ATLANTIC CITY, N.J. (AP) — The dice stopped rolling and dealers quit shuffling yesterday as New Jersey’s casinos closed for the first time, the latest victims of a five-day state government shutdown that showed no signs of ending soon.
In the first mass closure in the 28-year history of Atlantic City’s legalized gambling trade, all 12 casinos went dark. With no state budget, New Jersey cannot pay its state employees, including casino inspectors who keep tabs on the money.
“I never thought this would happen,” said Ruth Dodies, 77, of Philadelphia, standing at a closed entrance to Trump Plaza Hotel and Casino. “It doesn’t make sense. It really doesn’t.”
The shutdown could cost the 12 casinos more than $16 million that they normally would collect from gamblers each day, not to mention the $1.3 million in taxes taken in by the state.
The shutdown left boardwalk casinos eerily quiet. With all the gamblers gone, there was no ringing of slot-machine bells, no clinking of coins in their hoppers, no craps players calling out for luck as they rolled the dice.
The problem started when the Legislature became locked in a battle with Gov. Jon Corzine, a Democrat, over his proposed sales tax increase. Lawmakers missed the Saturday deadline to pass a budget.
Without a spending plan, Mr. Corzine ordered state offices shut down Saturday and all nonessential state government operations closed. He furloughed more than half the state’s employees. Only about 36,000 people in vital roles such as child welfare, state police and mental hospitals remained on the job, and they were working without pay.
State parks and beaches also were closed yesterday because of the lack of staff, but overcast skies and rain kept most visitors at home anyway.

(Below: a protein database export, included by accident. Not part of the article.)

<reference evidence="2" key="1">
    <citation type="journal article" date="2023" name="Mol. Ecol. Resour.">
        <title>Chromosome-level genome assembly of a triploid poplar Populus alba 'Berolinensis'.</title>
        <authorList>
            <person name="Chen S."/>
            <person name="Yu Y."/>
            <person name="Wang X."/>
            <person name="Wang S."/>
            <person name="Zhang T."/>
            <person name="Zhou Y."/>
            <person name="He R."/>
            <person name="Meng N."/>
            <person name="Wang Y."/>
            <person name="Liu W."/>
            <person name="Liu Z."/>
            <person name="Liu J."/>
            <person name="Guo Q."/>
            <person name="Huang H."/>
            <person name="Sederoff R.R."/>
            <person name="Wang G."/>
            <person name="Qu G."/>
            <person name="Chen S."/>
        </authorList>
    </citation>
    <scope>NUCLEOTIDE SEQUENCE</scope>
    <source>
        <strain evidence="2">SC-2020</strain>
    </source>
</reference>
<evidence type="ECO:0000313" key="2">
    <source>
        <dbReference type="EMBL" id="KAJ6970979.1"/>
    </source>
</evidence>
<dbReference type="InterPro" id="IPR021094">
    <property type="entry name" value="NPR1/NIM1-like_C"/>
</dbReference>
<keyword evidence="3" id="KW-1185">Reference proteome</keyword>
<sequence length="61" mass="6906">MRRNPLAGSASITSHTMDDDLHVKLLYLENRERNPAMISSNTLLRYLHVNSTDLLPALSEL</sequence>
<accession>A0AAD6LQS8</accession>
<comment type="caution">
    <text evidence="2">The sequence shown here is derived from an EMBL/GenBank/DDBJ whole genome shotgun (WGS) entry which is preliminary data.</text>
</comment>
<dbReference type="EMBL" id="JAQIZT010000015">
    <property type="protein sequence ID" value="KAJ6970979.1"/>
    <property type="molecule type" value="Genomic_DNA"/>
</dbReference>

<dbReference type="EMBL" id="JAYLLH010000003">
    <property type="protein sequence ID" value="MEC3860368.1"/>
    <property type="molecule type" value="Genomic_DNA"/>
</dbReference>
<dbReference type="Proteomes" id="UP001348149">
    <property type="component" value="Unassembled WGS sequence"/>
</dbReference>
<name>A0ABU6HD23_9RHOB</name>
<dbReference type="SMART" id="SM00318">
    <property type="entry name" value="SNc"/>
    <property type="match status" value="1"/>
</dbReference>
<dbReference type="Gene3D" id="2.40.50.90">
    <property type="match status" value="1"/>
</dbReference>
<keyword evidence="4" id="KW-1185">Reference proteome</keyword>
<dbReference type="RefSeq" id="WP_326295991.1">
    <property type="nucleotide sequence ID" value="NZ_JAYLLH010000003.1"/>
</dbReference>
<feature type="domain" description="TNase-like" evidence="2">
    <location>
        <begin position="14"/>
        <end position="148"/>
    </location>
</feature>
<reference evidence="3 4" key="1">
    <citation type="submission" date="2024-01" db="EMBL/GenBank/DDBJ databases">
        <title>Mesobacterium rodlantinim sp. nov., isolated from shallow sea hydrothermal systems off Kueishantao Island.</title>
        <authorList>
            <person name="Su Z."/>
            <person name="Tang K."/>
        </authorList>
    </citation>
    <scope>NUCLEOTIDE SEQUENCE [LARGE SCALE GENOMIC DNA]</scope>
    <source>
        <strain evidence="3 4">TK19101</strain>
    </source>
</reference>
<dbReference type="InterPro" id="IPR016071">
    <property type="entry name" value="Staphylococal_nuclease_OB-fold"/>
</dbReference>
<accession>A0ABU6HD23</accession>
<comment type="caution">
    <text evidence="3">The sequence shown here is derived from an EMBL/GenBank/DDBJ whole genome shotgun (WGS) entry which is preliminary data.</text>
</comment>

Mr. Corzine wants to raise the state sales tax from 6 percent to 7 percent to close a $4.5 billion state budget gap. Democrats who control the state Assembly oppose the tax increase, estimated to cost the average New Jersey family $275 per year.
“It is deplorable that the people of this state are left in such a painful position,” Mr. Corzine told lawmakers yesterday. “The people of New Jersey have every right to be angry.”
Since the first casino opened on May 26, 1978, the gambling business here has blossomed into a $5-billion-a-year juggernaut, with a dozen casinos employing 46,000 people. In the process, gambling breathed new life into Atlantic City, providing jobs and fueling the growth of hundreds of small businesses.
The closures forced an estimated 20,000 people off their jobs as dealers, pit bosses and cocktail servers.
“No one wants to see people lose their jobs. We hope this gets resolved as quickly as possible,” said Linda Kassekert, chairman of the state Casino Control Commission.
While gambling ceased, the buildings — which also have restaurants, showrooms, stores and meeting space — stayed open. But many gamblers headed for the exits rather than stay.
“I came down here to have fun, and this is hampering my fun,” said Janice Sidwa, 60, of Williamstown. “Now we’re trying to figure out what we’re going to do all day. What else do you do down here?”